19

We have a scenario to save two entities from two contexts in single transaction.

Step 1 - SetTransaction(firstContext, true);

Step 2 - Save first entity using firstContext.

Step 3 - SetTransaction(secondContext, false);

Step 4 - Save second entity using secondContext

Step 5 - finally commit the transaction.

void function SetTransaction(context, startNewTransaction)
{    
   var currentContext = firstContext;

   if (startNewTransaction)
   {
      var connection = currentContext.GetConnection();
      connection.Open();
      this.dbTransaction = connection.BeginTransaction();
   }

   if (this.dbTransaction != null)
   {
       currentContext.UseTransaction(dbTransaction);
   }
}

While executing Step 3, currentContext.UseTransaction(dbTransaction); line throws the exception as "The transaction passed in is not associated with the current connection. Only transactions associated with the current connection may be used"

Please suggest how to resolve.

Venkat.

32

Use the TransactionScope. EF will automatically enlist in a running transaction-scope.

It will require that your connectionstrings are identical.

using (var scope = new TransactionScope()) {
    // Save entity in context A
    using (var contextA = new ContextA()) {
        contextA.Save(...);
        contextA.SaveChanges;
    }
    // Save entity in context B
    using (var contextB = new ContextB()) {
        contextB.Save(...);
        contextB.SaveChanges;
    }
    // Commit tx-scope
    scope.Complete();
}
  • identical just in respect to the way transactions should be managed. – MeTitus Dec 3 '15 at 13:49
  • 1
    I suppose you meant scope.Complete() instead of scope.Commit(), according to msdn documentation. Commit method doesn't exist. – broadband May 5 '16 at 6:28
  • @marco or maarten Could you elaborate on what way the connection strings need to be identical? – Seafish May 8 '17 at 20:30
  • 1
    It must be the same, otherwise you could (and most likely will) be promoted to DTC. – Andrew J May 26 '17 at 9:12
  • Will this still work if the contexts are created in different methods (and therefore, different scopes)? – cdlm Nov 27 '17 at 18:06
1

Using TransactionScope is not recommanded from EF 6 onward. So use:

using (var conn = new SqlConnection("..."))
        {
           conn.Open();

           using (var sqlTxn = conn.BeginTransaction(System.Data.IsolationLevel.ReadCommitted))
           {
               try
               {
                   using (var contextA = new ContextA(conn, contextOwnsConnection: false))
                    {
                        contextA.Database.UseTransaction(sqlTxn);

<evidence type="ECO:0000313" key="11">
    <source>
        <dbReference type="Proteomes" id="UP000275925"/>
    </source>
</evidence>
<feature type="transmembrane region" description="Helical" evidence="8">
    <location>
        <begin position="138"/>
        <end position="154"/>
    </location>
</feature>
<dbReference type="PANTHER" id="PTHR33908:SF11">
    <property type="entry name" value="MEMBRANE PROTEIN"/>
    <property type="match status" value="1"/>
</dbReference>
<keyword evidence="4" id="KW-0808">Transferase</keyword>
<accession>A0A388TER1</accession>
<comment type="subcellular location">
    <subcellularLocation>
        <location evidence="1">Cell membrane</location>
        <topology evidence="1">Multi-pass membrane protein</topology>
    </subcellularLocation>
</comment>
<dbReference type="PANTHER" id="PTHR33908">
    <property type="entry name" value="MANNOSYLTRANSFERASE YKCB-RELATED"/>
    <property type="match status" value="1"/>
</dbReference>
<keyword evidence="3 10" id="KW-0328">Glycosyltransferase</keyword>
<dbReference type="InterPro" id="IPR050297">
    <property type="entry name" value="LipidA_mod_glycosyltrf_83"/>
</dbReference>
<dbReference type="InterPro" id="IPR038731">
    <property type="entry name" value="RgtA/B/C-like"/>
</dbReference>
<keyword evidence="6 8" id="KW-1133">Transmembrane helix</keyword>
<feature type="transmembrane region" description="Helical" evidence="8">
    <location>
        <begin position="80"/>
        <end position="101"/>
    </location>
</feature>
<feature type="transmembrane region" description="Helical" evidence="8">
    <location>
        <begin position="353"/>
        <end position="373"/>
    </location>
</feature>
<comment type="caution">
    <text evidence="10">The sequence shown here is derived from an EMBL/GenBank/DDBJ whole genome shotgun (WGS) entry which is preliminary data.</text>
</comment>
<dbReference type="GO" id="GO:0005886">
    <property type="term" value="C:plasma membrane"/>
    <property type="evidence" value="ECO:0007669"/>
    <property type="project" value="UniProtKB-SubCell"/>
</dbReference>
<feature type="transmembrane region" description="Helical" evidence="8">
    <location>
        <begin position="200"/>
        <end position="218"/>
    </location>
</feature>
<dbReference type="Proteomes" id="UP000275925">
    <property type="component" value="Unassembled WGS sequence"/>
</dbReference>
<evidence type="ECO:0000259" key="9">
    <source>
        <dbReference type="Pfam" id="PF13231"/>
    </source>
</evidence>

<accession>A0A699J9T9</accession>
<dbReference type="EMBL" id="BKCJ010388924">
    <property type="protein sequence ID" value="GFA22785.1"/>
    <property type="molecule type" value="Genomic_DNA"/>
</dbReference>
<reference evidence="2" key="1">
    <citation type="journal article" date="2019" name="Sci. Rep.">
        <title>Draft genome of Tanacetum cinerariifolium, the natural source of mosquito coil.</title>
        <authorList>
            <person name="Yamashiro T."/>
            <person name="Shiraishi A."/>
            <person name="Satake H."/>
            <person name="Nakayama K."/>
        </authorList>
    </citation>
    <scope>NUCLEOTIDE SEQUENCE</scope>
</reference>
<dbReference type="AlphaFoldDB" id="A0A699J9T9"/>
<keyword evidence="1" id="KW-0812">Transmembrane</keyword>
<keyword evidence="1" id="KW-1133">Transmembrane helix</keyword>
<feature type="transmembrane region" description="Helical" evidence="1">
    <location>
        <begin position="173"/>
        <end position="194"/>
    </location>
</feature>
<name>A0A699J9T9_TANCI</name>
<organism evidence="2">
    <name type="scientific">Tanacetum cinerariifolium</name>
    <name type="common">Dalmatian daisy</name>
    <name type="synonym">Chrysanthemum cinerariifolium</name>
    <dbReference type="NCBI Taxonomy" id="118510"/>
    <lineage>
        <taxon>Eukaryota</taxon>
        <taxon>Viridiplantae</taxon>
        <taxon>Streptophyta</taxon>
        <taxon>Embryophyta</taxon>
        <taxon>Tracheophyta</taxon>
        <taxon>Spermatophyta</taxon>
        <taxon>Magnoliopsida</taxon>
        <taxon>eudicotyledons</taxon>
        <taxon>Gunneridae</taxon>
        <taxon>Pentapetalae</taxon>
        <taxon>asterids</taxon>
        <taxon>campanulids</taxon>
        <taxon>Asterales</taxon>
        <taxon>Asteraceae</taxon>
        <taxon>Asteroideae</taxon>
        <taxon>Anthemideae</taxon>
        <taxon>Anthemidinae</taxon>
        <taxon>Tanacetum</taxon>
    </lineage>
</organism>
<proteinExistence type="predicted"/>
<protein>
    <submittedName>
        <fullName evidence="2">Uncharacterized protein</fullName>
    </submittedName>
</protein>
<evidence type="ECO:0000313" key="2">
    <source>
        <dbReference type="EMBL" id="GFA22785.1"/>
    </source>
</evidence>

contextA.Save(...);
                        contextA.SaveChanges();
                    }

                    using (var contextB = new ContextB(conn, contextOwnsConnection: false))
                    {
                        contextB.Database.UseTransaction(sqlTxn);
                        contextB.Save(...);
                        contextB.SaveChanges();
                    }

                    sqlTxn.Commit();
                }
                catch (Exception)
                {
                    sqlTxn.Rollback();
                }
            }
        }
    }

Edit: If your dbContext does not have required constructor, You can add another constructor as follow:

public ContextA(): base("name=ConnectionString")
{

}

public ContextA(DbConnection connection) : base(connection, false)
{

}
  • This may be well and good, BUT in my Context i could not find a constructor with the overload ContextA(conn, contextOwnsConnection: false)); the only constructor I have is parameterless. I am using EF6 ! – joedotnot Jan 4 at 9:10
  • @joedotnot Please see edit of my answer. – Mohammad Reza Sadreddini Jan 4 at 9:36
  • thanks BUT not as simple as you suggested. RUNTIME ERROR IS (too long... part 1) Additional information: The context is being used in Code First mode with code that was generated from an EDMX file for either Database First or Model First development. This will not work correctly. To fix this problem do not remove the line of code that throws this exception. If you wish to use Database First or Model First, then make sure that the Entity Framework connection string is included in the app.config or web.config of the start-up project. If you are creating your own DbConnection, then – joedotnot Jan 4 at 11:16
  • ERROR part 2: If you are creating your own DbConnection, then make sure that it is an EntityConnection and not some other type of DbConnection, and that you pass it to one of the base DbContext constructors that take a DbConnection. To learn more about Code First, Database First, and Model First see the Entity Framework documentation here: go.microsoft.com/fwlink/?LinkId=394715 – joedotnot Jan 4 at 11:19

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